Book Review Friday – David Lawlor’s “Liam Mannion” series

An author faces a monumental task when writing historical fiction. If one historical fact is wrong or an anachronism appears, the reader is likely to put aside the book in favor of one that achieves historical accuracy tempered with believable dialogue, heightened tension, and sympathetic, yet flawed, heroes.

If you are a reader of historical fiction who requires accuracy, suspense, and flawed, yet heroic main characters, then I suggest you go directly to Amazon and buy Tan or The Golden Grave or both by David Lawlor.

RESIZED TANI read Tan first because it is the first in the “Liam Mannion” series of suspenseful and historical novels written by Lawlor. I interviewed him on Author Wednesday a few months back and was intrigued to learn this journalist writes while commuting to his job an hour each way. This process works to create suspenseful fiction with colorful and unforgettable characters.

Set in England and then Ireland in the year after the end of World War I, Tan explores the war of a closer nature immediately following Liam Mannion’s release from the English Army in 1919. Here’s a guy forced to leave Ireland at a young age because of an act he witnessed after a night of drinking at a friend’s wedding. It’s here where the conflict of the story begins when the evil Webber blames and accuses the young Liam of an indecent act against a virtuous married woman. Webber’s fiction that forces Liam into exile begins a whole series of events that mark Liam for life.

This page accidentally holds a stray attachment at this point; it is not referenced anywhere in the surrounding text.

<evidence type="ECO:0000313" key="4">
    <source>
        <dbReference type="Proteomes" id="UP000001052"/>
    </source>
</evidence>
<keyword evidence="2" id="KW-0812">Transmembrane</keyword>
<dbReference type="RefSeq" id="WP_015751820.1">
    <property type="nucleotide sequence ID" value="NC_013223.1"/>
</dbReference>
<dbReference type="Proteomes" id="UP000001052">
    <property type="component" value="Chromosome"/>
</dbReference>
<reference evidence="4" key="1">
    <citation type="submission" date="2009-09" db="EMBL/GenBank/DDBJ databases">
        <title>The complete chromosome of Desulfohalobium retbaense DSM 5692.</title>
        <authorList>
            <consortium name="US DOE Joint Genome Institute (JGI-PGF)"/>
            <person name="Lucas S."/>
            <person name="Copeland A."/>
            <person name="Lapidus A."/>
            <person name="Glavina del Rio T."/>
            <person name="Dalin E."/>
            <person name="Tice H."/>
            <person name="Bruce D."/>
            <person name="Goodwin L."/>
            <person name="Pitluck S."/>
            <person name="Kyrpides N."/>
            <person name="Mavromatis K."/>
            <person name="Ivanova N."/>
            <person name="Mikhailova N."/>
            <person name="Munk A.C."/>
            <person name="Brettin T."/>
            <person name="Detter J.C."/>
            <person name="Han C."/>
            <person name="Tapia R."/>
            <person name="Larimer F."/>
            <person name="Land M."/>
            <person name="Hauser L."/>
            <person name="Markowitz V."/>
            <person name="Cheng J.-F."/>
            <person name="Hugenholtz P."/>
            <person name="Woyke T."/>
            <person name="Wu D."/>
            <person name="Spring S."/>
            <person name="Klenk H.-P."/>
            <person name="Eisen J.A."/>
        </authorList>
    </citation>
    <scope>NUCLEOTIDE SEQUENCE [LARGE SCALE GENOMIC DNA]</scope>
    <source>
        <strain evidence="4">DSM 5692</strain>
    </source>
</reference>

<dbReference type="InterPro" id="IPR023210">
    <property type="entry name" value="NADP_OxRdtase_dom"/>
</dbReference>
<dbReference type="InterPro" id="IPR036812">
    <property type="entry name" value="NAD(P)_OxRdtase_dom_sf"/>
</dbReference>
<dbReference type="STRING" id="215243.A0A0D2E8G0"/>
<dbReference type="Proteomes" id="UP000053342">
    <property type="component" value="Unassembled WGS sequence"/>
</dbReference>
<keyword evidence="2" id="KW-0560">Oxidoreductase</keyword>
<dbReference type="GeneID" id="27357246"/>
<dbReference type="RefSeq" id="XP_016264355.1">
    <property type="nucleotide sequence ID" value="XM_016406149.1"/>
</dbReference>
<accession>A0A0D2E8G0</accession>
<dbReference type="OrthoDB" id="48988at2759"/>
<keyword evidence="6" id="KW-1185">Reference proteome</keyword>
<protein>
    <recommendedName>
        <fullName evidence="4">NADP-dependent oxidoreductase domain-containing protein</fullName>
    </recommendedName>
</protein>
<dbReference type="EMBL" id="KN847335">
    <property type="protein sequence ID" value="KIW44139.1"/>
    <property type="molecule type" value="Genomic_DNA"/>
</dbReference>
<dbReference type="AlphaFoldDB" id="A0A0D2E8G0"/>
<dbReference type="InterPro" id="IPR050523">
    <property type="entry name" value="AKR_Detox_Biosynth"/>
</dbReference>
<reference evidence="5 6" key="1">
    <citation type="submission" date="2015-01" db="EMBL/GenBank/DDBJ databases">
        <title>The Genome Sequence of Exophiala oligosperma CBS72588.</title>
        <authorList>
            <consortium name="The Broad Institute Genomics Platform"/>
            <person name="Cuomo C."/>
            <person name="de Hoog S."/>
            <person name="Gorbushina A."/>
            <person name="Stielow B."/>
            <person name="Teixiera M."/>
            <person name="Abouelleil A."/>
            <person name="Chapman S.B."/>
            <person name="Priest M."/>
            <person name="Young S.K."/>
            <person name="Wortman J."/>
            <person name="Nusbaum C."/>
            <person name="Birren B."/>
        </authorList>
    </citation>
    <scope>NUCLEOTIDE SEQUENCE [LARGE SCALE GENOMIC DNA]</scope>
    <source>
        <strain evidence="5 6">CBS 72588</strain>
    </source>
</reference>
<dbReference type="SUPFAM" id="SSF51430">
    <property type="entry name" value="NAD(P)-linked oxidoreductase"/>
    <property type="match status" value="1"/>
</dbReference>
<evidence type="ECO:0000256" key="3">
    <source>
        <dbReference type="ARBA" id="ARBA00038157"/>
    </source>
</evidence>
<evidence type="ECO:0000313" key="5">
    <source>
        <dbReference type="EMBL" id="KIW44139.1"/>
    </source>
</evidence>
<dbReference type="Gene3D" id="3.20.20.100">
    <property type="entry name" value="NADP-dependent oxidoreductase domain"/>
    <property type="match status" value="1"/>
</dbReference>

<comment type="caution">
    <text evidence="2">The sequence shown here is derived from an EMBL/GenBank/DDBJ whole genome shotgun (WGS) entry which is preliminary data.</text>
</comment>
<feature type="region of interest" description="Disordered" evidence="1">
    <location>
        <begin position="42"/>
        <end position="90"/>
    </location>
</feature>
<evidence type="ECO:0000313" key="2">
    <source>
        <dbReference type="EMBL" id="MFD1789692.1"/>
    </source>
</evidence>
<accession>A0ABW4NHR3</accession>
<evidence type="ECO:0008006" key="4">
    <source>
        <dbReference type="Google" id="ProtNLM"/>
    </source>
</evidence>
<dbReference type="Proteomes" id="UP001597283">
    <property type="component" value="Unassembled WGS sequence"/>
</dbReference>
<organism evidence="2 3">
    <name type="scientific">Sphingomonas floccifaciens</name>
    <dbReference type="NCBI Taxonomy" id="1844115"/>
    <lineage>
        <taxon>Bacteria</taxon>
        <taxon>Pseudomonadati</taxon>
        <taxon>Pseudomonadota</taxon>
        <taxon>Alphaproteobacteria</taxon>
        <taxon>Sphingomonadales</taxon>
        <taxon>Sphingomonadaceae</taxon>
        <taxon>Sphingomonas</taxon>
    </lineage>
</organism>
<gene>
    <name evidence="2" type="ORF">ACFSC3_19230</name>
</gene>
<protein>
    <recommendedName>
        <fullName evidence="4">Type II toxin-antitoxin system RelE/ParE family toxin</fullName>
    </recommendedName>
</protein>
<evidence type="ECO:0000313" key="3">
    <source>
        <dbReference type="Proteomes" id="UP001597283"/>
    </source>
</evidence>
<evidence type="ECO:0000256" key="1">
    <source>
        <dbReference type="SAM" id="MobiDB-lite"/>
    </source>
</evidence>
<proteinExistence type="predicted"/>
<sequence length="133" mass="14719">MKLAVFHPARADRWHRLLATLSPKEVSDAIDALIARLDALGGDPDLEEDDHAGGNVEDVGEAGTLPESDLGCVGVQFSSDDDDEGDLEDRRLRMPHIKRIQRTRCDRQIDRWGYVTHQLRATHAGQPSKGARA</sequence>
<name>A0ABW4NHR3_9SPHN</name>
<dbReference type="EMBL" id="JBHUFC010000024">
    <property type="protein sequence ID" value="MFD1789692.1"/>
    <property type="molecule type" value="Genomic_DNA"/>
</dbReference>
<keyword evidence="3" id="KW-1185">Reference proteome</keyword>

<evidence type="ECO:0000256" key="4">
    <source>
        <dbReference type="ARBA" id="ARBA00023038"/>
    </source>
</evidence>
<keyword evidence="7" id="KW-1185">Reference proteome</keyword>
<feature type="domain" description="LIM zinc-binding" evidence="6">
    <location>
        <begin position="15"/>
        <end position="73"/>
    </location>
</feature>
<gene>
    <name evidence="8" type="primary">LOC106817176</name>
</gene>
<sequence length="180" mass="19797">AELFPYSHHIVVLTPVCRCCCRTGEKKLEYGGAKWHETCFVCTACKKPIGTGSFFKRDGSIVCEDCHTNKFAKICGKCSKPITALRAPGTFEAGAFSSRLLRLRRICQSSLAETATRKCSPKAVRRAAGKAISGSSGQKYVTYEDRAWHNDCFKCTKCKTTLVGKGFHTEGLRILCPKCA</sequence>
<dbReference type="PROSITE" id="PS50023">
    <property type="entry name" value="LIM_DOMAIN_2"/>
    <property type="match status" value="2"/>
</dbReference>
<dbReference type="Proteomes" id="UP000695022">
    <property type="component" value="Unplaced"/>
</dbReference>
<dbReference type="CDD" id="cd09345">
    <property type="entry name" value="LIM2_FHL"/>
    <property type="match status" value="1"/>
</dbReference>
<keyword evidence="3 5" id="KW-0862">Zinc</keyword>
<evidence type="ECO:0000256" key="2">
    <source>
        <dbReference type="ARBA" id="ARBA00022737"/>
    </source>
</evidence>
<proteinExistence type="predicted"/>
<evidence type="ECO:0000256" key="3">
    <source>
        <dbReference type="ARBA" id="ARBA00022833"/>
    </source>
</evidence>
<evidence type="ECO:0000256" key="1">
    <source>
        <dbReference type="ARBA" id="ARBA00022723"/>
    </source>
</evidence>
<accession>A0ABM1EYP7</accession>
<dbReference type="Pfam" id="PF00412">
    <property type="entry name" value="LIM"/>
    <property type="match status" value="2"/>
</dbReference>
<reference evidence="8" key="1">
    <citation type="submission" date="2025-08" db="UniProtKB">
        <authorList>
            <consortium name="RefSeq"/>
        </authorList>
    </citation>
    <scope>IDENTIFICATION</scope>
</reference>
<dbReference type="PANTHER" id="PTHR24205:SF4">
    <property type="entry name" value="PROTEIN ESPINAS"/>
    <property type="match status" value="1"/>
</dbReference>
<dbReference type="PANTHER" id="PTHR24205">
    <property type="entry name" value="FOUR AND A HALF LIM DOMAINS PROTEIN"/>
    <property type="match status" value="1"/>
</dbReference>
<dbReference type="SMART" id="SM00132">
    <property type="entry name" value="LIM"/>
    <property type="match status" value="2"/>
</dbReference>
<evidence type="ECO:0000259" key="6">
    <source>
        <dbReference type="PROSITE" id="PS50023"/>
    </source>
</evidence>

Liam heads to England in 1914 and ends up in the English army fighting in France during the majority of World War I.

When Liam eventually heads back to England after the horrid and putrid rot of dead bodies that made up his memory of the war, he ends up in an insufferable situation, which leads him to homelessness, and then worse, as an officer of the crown as a member of the powerful and often repressive Black and Tan. Liam turns a blind eye to the atrocious behavior of his English comrades, only until it becomes evident that his loyalty to the Black and Tan extracts too high of a rent for clean clothes and warm bowl of soup.

Lawlor captures the uncertainty of the times through the examination of Liam’s uncertain future as he’s thrust into situations beyond his control. Precise and graphic descriptions of life in England and Ireland post-World War I show that despite the end of a tragic war on the mainland of Europe, Ireland faced an even greater war at home with the invasion and intrusion of the Tans.

I fell in love with Lawlor’s descriptions of the setting in Tan as I lost myself in the world of the Irish fighting for their lives and their homeland. Here’s an example of Lawlor’s powerful descriptive talent:

“They leaned against the viaduct’s promenade rail, looking out on their hometown, watching the slow huff of a steam engine as it trundled into the station, the smell of the sea mingling with the coke from Cumisky’s coal yard beneath them.”

Lawlor peppers the novel with descriptions filled with contrasting details that employ the senses to show the reader that the situation and the setting are both beautiful and polluted.

Tan is both tender and violent as the reader is drawn into the abyss of angry revenge and the love and loyalty of friends and family. It also shows that being born into a family does not guarantee such loyalty. The character of the individual breeds the kind of loyalty that would take a bullet and shoot a bullet to protect and exact revenge.

I highly recommend Tan if you like immersing your senses in the past of one hundred years ago on English and Irish soils bloodied from wars and stained with tears.